(iii) As an annuity to a widow or representative of a deceased partner;
(iv) As interest on a loan, though the amount of payment vary with the profits of the business;
(v) As the consideration for the sale of a good will of a business or other property by installments or otherwise.
Id. § 7-12-18.2
While pure legal issues, such as statutory interpretations, are reviewed de novo, see R.I. v. Narragansett Indian Tribe, 19 F.3d 685, 691 (1st Cir.1994), the determination as to whether a partnership was formed turned primarily on factual findings,3 which we review only for clear error.4 A finding of fact constitutes clear error only if, after reviewing the entire trial record, “we are firmly convinced that a mistake has been made.” See Tokyo Marine & Fire Ins. Co. v. Perez & Cia, De Puerto Rico, Inc., 142 F.3d 1, 11 (1st Cir.1998) (emphasis added). As the party asserting that a partnership was formed, the ultimate burden of persuasion rested upon Southex.5
Southex insists that the 1974 Agreement contains ample indicia that a partnership was formed, including: (1) a 55-45% sharing of profits; (2) mutual control over designated business operations, such as show dates, admission prices, choice of exhibitors, and “partnership” bank accounts; and (3) the respective contributions of valuable property to the partnership by the partners. Given the highly deferential standard of appellate review, however, Southex must do more than point to supportive record evidence. Since it bears the burden of proof, it must demonstrate that the district court ruling, viewed in the light most favorable to RIBA, is not rationally supported by the record evidence. See Damon v. Sun. Co., 87 F.3d 1467, 1477 (1st Cir.1996). In our view, the record evidence indicating a nonpartner relationship cannot be dismissed as insubstantial.
First, the 1974 Agreement is simply entitled “Agreement,” rather than “Partnership Agreement.” Second, rather than an agreement for an indefinite duration, it prescribed a fixed (albeit renewable) term. Third, rather than undertake to share operating costs with RIBA, SEM not only agreed to advance all monies required to produce the shows, but to indemnify RIBA for all show-related losses as well. State law normally presumes that partners share equally or at least proportionately in partnership losses. See R.I. Gen. Laws §§ 7-12-26(a), 7-12-29(1) & (2). Although partners may agree to override such statutory “default” provisions, there is no evidence that SEM and RIBA meant to do so notwithstanding an intent to form a partnership. See 1 Alan R. Bromberg & Larry E. Ribstein, Bromberg and Ribstein on Property § 2.07(d) (1999) (identifying “loss sharing” as very important partnership attribute).
Similarly, although RIBA involved itself in some management decisions, SEM was responsible for the lion's share. Cf. R.I. Gen. Laws § 7-12-29(5) (noting default rule that partners normally share “equal rights in management”). Furthermore, Southex not only entered into contracts but conducted business with third parties, in its own name, rather than in the name of the putative partnership. As a matter of fact, their mutual association was never given a name. It is noteworthy as well that Southex stipulated at trial that it never filed either a federal or state partnership tax return. See Cochran v. Bd. of Supervisors of Del Norte County, 85 Cal.App.3d 75, 82, 149 Cal.Rptr. 304 (1978) (failure to file partnership tax return probative of nonpartner relationship); Wilder v. Hobson, 101 N.C.App. 199, 398 S.E.2d 625, 627 (1990) (“Filing a partnership tax return is significant evidence of a partnership.”); Widdoss v. Donahue, 331 N.W.2d 831, 833 (S.D.1983).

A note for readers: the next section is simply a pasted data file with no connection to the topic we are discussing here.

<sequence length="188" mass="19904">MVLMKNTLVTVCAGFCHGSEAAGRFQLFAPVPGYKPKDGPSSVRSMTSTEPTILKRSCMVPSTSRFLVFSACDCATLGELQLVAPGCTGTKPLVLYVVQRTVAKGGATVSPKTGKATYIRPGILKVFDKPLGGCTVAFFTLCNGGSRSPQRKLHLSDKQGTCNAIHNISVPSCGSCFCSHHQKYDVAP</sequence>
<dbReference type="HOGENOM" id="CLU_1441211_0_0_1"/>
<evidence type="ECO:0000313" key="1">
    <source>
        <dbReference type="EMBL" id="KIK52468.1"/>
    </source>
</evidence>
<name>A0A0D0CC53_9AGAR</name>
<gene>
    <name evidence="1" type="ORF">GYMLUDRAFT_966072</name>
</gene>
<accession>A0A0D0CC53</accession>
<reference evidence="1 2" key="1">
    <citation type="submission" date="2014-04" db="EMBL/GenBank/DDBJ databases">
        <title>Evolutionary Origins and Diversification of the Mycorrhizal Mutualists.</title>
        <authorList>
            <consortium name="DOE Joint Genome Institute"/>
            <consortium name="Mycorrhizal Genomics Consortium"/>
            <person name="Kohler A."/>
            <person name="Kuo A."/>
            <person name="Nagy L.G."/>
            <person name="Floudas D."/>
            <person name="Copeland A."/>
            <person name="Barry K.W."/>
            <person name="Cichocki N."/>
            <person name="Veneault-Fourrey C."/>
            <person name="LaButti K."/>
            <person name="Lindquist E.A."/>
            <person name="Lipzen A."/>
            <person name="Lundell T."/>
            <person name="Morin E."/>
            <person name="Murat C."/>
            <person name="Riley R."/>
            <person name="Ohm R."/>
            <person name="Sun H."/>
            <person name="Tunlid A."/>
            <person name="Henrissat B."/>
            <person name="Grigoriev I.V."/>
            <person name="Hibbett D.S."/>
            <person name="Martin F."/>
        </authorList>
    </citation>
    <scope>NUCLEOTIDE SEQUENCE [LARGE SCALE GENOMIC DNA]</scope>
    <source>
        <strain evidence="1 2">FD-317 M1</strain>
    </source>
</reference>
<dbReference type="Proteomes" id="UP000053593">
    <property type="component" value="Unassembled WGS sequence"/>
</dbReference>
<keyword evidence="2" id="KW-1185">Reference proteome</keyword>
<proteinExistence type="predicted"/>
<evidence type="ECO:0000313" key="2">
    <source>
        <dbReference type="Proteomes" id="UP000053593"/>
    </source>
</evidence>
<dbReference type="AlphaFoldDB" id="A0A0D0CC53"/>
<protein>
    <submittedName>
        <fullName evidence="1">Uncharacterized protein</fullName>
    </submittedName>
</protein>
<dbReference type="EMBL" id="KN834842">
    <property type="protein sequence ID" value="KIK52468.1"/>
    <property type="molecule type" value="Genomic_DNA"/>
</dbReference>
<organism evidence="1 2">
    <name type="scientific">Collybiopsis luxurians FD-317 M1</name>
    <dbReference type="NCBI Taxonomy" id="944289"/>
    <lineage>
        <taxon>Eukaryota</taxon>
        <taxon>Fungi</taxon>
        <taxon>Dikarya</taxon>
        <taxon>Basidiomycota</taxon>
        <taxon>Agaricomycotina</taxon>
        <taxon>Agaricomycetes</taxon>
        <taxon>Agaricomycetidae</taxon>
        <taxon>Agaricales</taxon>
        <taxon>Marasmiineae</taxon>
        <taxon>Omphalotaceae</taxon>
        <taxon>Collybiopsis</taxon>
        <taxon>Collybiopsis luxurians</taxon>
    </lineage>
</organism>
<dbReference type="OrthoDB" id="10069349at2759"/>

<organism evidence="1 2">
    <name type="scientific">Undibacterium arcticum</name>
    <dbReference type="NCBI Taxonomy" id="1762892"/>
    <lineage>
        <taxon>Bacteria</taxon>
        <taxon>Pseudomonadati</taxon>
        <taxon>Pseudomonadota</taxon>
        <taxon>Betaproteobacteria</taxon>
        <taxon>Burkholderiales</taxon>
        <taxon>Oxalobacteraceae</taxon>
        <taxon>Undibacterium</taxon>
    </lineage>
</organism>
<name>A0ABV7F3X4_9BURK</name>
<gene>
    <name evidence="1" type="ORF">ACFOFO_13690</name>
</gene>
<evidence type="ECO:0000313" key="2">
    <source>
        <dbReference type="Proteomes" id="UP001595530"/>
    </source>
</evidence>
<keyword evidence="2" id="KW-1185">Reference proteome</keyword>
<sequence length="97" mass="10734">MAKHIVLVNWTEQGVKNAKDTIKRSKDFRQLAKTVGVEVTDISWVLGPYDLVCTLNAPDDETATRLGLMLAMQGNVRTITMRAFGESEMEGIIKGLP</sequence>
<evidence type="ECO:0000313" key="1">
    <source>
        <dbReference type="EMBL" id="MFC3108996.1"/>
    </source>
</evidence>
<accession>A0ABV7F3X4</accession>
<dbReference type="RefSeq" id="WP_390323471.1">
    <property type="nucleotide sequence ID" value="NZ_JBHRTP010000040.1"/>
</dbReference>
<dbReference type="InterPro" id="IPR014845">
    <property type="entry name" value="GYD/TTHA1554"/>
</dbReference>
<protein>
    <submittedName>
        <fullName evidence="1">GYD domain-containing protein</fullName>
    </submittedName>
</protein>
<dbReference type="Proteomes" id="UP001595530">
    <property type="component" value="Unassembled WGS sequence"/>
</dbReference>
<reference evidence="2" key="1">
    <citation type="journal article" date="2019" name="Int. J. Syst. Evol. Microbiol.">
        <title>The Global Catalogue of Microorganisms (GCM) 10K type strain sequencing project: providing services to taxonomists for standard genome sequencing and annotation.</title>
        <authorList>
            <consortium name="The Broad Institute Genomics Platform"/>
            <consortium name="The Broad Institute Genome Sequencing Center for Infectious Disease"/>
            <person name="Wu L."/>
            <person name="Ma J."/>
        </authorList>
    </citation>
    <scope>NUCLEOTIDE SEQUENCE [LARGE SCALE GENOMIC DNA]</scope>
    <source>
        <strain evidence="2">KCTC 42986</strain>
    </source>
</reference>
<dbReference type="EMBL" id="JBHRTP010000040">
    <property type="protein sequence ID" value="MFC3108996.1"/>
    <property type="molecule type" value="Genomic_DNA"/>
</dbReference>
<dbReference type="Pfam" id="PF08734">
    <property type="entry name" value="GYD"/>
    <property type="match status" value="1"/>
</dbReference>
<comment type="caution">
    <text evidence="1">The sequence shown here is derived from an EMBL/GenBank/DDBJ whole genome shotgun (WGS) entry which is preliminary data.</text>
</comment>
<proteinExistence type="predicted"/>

Similarly, the evidence as to whether either SEM or RIBA contributed any corporate property, with the intent that it become jointly-owned partnership property is highly speculative, particularly since their mutual endeavor simply involved a periodic event, i.e., an annual home show, which neither generated, nor necessitated, ownership interests in significant tangible properties, aside from cash receipts. Unlike tangible real and personal property, whose ownership is more readily established (e.g., by documentary evidence and public records), see, e.g., Harrell Oil Co. of Mt. Airy v. Case, 142 N.C.App. 485, 543 S.E.2d 522, 525 (2001) (finding “overwhelming” evidence of ownership in “building, the property, the inventory, and the equipment”), the intangible intellectual property involved here, such as clientele lists, goodwill, and business expertise, did not so readily lend itself to evidentiary establishment. As a consequence, in the present circumstances the requisite mutual intent to convert intangible intellectual properties into partnership assets may well depend much more importantly upon a clear contractual expression of mutual intention to form a partnership.
Finally, even assuming that the 1974 Agreement, as a whole, is ambiguous, (i) Manuel Sherman testified that he regarded SEM as simply the producer of the annual RIBA shows; and (ii) Dagata testified that SEM specifically disclaimed any ownership interest in the home shows in 1974. See Boeckmann v. Mitchell, 322 Ark. 198, 909 S.W.2d 308, 312 (1995) (where testimony relates to partnership formation, appellate court must defer to trial court as primary arbiter of witness credibility).